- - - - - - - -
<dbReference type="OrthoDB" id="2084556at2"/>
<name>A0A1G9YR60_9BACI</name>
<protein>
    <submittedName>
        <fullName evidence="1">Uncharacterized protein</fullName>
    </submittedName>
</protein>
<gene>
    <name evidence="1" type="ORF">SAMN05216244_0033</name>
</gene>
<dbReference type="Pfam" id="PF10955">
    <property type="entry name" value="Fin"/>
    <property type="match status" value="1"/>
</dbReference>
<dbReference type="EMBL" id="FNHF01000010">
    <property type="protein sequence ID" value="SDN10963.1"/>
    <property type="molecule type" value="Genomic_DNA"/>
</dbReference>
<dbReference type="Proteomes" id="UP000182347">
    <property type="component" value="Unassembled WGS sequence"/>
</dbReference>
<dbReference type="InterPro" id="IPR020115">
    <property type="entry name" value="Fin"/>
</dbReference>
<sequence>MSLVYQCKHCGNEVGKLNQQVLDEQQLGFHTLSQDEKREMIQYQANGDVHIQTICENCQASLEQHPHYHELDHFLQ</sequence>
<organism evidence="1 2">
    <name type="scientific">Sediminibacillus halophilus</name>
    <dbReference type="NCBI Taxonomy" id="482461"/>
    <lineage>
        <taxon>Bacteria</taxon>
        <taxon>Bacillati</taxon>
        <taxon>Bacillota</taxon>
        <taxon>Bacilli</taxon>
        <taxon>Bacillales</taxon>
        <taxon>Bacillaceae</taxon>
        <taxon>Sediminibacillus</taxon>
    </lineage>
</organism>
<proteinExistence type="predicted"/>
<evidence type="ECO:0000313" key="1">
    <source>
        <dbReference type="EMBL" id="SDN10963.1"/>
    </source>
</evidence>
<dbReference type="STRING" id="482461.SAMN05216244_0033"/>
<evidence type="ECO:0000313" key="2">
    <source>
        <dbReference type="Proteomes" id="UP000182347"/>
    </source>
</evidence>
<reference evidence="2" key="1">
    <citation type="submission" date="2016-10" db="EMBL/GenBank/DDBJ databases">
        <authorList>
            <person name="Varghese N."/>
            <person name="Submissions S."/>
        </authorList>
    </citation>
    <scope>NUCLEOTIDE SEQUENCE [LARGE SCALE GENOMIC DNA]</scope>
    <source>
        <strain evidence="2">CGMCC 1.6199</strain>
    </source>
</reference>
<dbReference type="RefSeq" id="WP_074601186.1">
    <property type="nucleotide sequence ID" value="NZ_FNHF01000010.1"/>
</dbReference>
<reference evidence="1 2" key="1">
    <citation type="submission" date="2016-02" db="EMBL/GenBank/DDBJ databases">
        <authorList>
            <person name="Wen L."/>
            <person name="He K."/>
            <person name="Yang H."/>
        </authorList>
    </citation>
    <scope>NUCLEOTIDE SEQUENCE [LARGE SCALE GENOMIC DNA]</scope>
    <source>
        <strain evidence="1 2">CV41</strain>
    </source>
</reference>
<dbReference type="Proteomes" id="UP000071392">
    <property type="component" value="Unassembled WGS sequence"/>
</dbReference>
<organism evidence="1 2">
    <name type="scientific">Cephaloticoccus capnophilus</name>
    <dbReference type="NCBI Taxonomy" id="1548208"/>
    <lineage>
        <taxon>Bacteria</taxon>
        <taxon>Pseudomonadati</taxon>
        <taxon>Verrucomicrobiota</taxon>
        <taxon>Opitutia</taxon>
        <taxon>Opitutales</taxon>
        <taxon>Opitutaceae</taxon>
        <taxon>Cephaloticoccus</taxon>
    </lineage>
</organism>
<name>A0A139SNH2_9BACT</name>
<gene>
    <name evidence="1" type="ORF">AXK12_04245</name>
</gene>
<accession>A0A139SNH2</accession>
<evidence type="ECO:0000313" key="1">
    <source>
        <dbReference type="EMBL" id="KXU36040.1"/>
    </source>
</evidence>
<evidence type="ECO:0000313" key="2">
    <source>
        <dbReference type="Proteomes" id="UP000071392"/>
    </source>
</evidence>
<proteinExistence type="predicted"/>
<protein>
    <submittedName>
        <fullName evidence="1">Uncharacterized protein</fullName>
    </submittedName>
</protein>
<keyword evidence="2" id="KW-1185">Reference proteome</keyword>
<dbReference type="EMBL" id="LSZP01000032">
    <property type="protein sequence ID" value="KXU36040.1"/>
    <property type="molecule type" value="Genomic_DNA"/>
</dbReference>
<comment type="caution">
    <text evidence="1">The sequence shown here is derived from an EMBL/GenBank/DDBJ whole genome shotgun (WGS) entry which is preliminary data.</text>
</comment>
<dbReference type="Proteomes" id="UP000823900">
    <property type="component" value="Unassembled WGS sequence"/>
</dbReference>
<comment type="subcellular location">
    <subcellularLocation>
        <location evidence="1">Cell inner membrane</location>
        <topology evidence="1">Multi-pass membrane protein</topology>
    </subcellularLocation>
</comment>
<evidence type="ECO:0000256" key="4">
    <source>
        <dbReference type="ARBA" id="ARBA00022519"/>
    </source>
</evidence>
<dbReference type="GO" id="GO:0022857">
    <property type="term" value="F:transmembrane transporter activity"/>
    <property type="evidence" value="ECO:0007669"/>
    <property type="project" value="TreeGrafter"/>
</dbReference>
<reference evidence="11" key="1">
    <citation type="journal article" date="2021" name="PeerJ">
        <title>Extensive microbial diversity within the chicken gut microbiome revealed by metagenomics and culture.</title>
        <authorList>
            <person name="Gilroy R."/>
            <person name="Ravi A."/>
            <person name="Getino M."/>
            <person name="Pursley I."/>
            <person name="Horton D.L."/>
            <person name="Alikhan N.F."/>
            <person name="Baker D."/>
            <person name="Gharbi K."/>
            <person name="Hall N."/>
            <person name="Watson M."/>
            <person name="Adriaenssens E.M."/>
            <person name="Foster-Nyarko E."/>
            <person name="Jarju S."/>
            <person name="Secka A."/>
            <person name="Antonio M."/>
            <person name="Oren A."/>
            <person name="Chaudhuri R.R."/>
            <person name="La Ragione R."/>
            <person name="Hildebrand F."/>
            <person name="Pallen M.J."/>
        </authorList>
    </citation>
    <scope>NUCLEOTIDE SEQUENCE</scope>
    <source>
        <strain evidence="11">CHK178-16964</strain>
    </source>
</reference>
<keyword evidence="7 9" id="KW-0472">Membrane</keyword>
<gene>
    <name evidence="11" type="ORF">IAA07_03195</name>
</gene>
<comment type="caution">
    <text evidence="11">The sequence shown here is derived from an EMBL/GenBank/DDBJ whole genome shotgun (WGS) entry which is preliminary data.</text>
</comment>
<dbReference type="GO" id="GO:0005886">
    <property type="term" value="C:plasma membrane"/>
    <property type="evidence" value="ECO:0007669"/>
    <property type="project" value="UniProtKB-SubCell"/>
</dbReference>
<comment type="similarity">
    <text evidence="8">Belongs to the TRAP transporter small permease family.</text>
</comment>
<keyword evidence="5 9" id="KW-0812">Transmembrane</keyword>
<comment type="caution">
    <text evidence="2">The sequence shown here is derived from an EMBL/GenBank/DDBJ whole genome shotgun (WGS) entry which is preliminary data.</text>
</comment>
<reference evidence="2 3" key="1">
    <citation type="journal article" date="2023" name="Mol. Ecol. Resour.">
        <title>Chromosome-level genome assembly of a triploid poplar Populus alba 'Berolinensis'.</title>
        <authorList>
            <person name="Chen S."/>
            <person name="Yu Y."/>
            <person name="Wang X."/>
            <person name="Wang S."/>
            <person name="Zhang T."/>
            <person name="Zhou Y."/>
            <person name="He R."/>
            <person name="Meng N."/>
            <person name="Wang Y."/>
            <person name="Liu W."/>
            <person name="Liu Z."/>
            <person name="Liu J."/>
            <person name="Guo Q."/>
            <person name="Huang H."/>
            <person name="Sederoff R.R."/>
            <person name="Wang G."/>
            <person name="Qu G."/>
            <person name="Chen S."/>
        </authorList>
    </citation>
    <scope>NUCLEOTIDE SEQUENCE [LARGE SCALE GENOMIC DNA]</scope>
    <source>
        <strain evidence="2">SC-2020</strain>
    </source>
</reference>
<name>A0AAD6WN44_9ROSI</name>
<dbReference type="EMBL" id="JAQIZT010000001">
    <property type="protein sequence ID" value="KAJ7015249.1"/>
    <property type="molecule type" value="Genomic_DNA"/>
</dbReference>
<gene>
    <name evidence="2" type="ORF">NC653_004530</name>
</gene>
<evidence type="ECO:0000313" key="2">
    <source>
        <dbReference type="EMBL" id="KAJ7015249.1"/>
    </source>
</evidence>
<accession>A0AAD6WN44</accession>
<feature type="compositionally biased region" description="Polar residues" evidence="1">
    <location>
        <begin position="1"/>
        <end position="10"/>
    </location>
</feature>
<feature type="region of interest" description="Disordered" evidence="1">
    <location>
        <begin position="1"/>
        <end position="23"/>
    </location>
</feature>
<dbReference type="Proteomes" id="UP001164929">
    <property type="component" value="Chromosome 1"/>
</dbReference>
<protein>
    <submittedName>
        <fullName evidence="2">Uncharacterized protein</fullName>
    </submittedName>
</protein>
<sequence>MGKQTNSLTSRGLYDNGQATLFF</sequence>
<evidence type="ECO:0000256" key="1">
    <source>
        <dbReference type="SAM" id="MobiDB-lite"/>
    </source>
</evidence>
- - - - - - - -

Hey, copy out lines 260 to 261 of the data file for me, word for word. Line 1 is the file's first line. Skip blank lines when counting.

    </source>
</evidence>